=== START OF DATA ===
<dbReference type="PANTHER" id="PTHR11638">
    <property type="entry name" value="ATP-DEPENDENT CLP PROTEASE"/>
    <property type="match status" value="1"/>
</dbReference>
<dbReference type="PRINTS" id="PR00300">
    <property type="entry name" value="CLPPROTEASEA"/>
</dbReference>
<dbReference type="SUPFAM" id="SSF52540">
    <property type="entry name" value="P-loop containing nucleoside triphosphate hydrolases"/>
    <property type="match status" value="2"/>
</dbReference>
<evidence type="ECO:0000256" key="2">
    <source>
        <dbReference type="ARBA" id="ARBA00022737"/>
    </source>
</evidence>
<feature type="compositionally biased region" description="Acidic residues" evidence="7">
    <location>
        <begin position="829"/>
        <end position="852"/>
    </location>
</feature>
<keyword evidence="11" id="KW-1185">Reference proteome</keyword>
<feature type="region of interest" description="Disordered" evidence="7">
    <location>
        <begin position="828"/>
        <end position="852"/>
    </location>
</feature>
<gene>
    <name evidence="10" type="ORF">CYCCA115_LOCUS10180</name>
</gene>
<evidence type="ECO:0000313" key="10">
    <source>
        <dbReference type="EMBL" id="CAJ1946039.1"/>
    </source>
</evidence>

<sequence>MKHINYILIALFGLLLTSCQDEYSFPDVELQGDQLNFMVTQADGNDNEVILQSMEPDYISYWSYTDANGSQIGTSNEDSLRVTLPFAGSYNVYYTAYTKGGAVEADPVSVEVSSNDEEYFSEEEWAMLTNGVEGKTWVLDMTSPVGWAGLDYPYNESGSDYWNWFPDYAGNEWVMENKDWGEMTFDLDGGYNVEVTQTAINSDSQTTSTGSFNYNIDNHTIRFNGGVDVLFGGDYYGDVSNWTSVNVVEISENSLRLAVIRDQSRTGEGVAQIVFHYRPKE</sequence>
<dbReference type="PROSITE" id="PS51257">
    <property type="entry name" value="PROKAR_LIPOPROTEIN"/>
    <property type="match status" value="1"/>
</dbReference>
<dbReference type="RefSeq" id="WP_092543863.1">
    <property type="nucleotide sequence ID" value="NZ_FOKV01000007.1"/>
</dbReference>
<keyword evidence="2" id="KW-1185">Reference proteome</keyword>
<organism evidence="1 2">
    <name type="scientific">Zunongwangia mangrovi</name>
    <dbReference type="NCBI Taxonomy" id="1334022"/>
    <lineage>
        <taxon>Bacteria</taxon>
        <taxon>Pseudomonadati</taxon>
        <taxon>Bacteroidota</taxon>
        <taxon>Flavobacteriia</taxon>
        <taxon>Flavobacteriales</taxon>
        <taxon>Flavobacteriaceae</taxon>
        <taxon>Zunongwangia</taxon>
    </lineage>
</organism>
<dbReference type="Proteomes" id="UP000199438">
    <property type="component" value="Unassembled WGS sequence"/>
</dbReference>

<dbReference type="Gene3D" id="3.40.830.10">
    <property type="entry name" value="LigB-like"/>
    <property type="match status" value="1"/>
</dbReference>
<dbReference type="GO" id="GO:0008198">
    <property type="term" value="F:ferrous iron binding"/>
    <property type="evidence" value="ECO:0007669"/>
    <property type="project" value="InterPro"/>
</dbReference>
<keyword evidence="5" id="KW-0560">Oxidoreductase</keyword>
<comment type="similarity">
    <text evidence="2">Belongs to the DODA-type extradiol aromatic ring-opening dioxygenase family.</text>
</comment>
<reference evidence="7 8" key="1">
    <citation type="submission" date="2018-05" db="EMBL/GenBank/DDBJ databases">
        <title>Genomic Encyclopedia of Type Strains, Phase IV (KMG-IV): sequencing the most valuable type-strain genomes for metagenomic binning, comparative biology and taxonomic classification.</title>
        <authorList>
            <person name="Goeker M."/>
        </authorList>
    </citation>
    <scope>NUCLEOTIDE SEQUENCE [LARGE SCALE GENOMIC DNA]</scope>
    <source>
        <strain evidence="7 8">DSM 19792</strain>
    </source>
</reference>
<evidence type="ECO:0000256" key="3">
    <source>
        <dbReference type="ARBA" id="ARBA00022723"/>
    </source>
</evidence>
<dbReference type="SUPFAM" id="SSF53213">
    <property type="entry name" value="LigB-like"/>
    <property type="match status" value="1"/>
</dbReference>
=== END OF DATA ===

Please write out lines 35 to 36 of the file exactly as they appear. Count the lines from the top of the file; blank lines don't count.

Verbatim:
        <dbReference type="EMBL" id="CAJ1946039.1"/>
    </source>